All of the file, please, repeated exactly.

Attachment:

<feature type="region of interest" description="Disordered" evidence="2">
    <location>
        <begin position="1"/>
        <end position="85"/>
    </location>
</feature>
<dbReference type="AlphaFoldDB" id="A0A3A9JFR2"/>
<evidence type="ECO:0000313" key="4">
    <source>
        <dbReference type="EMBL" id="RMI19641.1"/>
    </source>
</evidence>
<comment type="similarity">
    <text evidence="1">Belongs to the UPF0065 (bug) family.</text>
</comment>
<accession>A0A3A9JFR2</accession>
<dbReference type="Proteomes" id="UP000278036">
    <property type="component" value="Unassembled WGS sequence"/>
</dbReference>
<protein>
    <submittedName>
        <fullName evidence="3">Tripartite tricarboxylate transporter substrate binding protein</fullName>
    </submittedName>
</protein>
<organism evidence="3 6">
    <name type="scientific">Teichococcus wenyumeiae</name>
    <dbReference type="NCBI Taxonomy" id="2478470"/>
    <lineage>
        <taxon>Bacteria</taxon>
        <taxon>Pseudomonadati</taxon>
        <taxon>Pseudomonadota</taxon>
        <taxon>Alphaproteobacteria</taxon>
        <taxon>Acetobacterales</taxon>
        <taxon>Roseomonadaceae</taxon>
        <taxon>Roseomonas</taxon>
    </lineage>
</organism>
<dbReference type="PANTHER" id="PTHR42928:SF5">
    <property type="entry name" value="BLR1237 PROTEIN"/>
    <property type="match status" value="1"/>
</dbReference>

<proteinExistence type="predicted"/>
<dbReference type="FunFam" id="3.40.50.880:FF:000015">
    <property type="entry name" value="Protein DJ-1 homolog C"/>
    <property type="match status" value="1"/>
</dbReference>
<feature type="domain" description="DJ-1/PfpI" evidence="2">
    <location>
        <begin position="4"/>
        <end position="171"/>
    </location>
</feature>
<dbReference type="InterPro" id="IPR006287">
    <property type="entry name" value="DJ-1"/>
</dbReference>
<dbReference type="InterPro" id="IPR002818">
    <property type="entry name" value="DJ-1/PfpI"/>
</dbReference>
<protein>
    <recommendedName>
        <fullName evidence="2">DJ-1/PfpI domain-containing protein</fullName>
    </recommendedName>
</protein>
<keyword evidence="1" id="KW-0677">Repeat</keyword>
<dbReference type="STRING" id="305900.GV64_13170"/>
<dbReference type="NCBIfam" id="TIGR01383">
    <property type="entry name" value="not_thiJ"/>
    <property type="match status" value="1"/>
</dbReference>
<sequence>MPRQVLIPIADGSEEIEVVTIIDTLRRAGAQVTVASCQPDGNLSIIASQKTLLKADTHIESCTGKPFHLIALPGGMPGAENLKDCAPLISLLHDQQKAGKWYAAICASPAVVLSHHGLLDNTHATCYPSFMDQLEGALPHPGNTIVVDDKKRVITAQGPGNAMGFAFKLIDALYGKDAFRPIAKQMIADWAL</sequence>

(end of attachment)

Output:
<feature type="region of interest" description="Disordered" evidence="2">
    <location>
        <begin position="1"/>
        <end position="85"/>
    </location>
</feature>
<dbReference type="AlphaFoldDB" id="A0A3A9JFR2"/>
<evidence type="ECO:0000313" key="4">
    <source>
        <dbReference type="EMBL" id="RMI19641.1"/>
    </source>
</evidence>
<comment type="similarity">
    <text evidence="1">Belongs to the UPF0065 (bug) family.</text>
</comment>
<accession>A0A3A9JFR2</accession>
<dbReference type="Proteomes" id="UP000278036">
    <property type="component" value="Unassembled WGS sequence"/>
</dbReference>
<protein>
    <submittedName>
        <fullName evidence="3">Tripartite tricarboxylate transporter substrate binding protein</fullName>
    </submittedName>
</protein>
<organism evidence="3 6">
    <name type="scientific">Teichococcus wenyumeiae</name>
    <dbReference type="NCBI Taxonomy" id="2478470"/>
    <lineage>
        <taxon>Bacteria</taxon>
        <taxon>Pseudomonadati</taxon>
        <taxon>Pseudomonadota</taxon>
        <taxon>Alphaproteobacteria</taxon>
        <taxon>Acetobacterales</taxon>
        <taxon>Roseomonadaceae</taxon>
        <taxon>Roseomonas</taxon>
    </lineage>
</organism>
<dbReference type="PANTHER" id="PTHR42928:SF5">
    <property type="entry name" value="BLR1237 PROTEIN"/>
    <property type="match status" value="1"/>
</dbReference>

<proteinExistence type="predicted"/>
<dbReference type="FunFam" id="3.40.50.880:FF:000015">
    <property type="entry name" value="Protein DJ-1 homolog C"/>
    <property type="match status" value="1"/>
</dbReference>
<feature type="domain" description="DJ-1/PfpI" evidence="2">
    <location>
        <begin position="4"/>
        <end position="171"/>
    </location>
</feature>
<dbReference type="InterPro" id="IPR006287">
    <property type="entry name" value="DJ-1"/>
</dbReference>
<dbReference type="InterPro" id="IPR002818">
    <property type="entry name" value="DJ-1/PfpI"/>
</dbReference>
<protein>
    <recommendedName>
        <fullName evidence="2">DJ-1/PfpI domain-containing protein</fullName>
    </recommendedName>
</protein>
<keyword evidence="1" id="KW-0677">Repeat</keyword>
<dbReference type="STRING" id="305900.GV64_13170"/>
<dbReference type="NCBIfam" id="TIGR01383">
    <property type="entry name" value="not_thiJ"/>
    <property type="match status" value="1"/>
</dbReference>
<sequence>MPRQVLIPIADGSEEIEVVTIIDTLRRAGAQVTVASCQPDGNLSIIASQKTLLKADTHIESCTGKPFHLIALPGGMPGAENLKDCAPLISLLHDQQKAGKWYAAICASPAVVLSHHGLLDNTHATCYPSFMDQLEGALPHPGNTIVVDDKKRVITAQGPGNAMGFAFKLIDALYGKDAFRPIAKQMIADWAL</sequence>